Sales of Louis Vuitton and Christian Dior in China were up 65% in the second quarter compared with the same period of 2019.



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For the world’s top luxury brands, the battle for Chinese consumers is moving to China. A stampede on social media is the latest front.

In the three months through June, average engagement on luxury Weibo account posts, a proxy for brands’ social media spending in China, increased 230% compared with the same period of 2019, according to data tracked by consulting firm

Gartner.

That contrasts with trends in Europe and the U.S., where brands have pulled back sharply.

Staying away from online platforms like Alibaba’s Luxury Pavilion and

WeChat

is no longer an option now that international travel has ground to a halt. Previously, most luxury sales were made to Chinese consumers when they vacationed overseas.

“Brands didn’t have to bend to the will of the market in China from a digital perspective,” says Danielle Bailey, managing vice president at Gartner. This year, China’s luxury shoppers are expected to make 50% of all global luxury purchases, but they will mostly shop at home.

Globally, sales to Chinese nationals are still tracking down for most brands, yet some spending is being clawed back in mainland China itself. Kering, the Paris-based company that owns Gucci and Bottega Veneta, said this week that sales in the country increased 40% in the second quarter compared with the same period of 2019. Sales of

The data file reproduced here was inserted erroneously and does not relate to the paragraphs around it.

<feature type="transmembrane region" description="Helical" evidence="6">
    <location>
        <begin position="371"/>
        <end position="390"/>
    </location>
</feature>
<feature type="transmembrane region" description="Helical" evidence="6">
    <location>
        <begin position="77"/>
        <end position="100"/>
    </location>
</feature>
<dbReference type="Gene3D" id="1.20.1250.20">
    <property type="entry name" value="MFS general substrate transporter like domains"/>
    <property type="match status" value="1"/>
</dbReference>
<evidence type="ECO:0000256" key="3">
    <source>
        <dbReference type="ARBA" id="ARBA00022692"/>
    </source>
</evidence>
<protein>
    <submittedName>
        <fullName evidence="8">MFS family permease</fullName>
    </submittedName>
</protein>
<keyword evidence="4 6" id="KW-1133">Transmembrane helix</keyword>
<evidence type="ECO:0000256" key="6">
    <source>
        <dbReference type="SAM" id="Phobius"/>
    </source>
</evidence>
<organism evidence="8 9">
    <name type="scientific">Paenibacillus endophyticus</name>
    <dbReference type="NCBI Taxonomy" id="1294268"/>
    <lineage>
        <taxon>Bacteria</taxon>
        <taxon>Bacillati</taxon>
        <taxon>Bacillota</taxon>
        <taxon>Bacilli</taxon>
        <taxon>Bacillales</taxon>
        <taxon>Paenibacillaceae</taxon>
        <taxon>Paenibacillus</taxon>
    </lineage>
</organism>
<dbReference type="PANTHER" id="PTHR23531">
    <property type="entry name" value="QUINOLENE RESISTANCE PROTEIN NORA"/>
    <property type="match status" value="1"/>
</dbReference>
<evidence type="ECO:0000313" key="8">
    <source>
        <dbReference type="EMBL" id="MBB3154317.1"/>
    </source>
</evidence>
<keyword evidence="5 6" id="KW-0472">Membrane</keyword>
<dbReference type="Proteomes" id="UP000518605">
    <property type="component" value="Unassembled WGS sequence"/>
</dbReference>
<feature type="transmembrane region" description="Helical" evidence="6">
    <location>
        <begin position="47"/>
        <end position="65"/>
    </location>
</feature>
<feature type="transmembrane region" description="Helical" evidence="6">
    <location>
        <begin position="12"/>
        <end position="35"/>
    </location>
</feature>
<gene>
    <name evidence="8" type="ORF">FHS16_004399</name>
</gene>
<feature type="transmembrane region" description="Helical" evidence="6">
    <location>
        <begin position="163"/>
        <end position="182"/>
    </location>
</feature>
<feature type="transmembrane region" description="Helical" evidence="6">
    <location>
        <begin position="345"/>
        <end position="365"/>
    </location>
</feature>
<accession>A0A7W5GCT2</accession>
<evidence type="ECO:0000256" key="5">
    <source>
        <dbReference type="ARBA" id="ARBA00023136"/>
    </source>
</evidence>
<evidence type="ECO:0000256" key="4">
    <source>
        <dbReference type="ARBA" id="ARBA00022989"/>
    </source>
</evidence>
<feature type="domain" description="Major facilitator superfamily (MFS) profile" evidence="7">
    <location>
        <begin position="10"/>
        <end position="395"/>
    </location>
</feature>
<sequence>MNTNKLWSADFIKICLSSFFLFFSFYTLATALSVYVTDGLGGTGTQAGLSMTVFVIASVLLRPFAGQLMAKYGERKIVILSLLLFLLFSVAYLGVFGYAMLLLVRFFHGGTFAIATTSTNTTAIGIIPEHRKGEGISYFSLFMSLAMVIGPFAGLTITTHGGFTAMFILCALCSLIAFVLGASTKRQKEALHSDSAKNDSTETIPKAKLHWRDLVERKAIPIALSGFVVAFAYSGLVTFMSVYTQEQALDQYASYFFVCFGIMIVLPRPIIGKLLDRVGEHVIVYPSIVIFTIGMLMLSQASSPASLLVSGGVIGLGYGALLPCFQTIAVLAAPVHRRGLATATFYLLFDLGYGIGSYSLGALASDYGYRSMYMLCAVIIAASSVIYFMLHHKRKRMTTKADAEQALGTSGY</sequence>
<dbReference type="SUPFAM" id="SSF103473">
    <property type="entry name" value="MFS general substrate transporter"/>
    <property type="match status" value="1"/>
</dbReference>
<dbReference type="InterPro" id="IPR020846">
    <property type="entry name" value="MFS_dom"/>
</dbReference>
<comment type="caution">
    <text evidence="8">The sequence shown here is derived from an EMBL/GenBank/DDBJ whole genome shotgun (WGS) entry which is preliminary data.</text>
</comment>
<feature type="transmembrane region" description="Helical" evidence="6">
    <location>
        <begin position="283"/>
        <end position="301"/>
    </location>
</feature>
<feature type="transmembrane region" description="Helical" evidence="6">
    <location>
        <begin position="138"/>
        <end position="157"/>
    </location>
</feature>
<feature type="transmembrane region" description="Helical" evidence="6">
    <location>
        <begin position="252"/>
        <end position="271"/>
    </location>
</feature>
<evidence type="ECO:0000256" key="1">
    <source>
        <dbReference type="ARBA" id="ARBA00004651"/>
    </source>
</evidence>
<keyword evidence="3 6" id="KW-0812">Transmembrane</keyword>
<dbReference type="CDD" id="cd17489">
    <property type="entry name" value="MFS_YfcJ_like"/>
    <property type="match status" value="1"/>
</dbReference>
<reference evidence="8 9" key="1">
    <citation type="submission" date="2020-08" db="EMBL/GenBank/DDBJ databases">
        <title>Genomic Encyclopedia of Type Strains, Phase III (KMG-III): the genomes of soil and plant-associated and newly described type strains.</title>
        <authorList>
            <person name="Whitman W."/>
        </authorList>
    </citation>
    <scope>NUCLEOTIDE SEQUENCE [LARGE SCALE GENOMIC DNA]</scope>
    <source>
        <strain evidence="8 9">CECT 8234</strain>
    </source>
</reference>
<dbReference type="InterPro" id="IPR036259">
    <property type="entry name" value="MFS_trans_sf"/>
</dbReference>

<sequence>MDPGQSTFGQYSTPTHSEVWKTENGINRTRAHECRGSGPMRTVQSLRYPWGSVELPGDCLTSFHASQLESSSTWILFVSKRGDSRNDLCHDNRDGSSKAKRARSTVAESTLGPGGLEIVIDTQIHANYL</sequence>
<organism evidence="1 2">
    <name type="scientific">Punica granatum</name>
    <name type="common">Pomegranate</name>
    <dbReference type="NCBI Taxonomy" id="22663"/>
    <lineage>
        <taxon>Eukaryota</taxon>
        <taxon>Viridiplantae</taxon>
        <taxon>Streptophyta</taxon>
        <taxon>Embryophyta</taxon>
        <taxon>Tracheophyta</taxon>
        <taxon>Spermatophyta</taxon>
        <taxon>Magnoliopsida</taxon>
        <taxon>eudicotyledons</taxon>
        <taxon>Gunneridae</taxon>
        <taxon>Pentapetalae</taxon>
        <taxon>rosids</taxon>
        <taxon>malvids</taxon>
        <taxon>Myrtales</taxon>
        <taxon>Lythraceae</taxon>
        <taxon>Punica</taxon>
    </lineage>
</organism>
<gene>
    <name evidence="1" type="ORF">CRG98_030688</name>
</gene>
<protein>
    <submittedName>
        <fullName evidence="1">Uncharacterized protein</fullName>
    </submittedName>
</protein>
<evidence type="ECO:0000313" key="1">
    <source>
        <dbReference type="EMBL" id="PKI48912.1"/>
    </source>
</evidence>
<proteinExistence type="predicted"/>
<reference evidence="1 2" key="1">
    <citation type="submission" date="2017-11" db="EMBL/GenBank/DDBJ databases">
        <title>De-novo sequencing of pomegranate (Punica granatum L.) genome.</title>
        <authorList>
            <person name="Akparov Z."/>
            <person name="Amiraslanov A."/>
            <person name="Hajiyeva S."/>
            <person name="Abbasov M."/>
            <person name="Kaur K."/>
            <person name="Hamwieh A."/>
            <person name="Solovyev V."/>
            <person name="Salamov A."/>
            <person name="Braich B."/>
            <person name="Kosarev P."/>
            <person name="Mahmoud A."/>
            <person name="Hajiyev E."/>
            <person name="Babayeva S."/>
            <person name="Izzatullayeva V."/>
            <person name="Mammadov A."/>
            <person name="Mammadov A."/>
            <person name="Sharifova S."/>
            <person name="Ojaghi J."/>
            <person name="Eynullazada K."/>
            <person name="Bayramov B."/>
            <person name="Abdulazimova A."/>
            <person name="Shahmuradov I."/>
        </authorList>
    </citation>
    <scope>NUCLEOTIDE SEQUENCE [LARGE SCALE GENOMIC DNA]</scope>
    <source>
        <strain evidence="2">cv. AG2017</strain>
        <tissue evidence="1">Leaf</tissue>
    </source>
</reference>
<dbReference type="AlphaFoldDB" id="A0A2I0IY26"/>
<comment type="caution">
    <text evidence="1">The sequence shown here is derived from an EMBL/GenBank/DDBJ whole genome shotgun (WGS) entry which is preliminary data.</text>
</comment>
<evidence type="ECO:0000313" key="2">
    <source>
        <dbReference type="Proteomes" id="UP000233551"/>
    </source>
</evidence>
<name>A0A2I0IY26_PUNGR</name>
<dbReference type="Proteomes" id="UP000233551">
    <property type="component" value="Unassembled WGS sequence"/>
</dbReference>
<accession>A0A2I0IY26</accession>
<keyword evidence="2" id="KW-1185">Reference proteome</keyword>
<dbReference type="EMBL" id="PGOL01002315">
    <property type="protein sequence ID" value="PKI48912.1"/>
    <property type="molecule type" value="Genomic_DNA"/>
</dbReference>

Louis Vuitton

and

Christian Dior,

the top fashion brands of Kering’s crosstown rival LVMH Moët Hennessy Louis Vuitton, were up 65% in China on the same basis.

The big Parisian luxury houses don’t have the automatic advantage in China that their size and dominance of tourist hot spots implies. In a Bernstein ranking of 22 brands’ ability to capture spending by Chinese shoppers in their home market, Christian Dior ranks 15th, Gucci 20th and Yves Saint Laurent is second to the bottom. In an effort to compensate, these brands are among the heaviest spenders on Chinese social-media platforms.

Brands like Omega and Cartier, owned by stock-market underdogs Swatch and

Compagnie Financière Richemont,

are in a better position. They are close to the top of Bernstein’s ranking, partly because a larger percentage of their global stores are based in China and the smaller price gaps between their Chinese boutiques and those elsewhere.

With the European and U.S. economies in deep recession, China is brands’ only hope this year. They are already getting creative. Trench coat maker

Burberry

is sponsoring a Chinese reality TV dance show, while Louis Vuitton is experimenting with live streaming—a freewheeling e-commerce format.

As competition for Chinese spenders grows intense on their home turf, expect brands to move far from their comfort zone.

Write to Carol Ryan at carol.ryan@wsj.com

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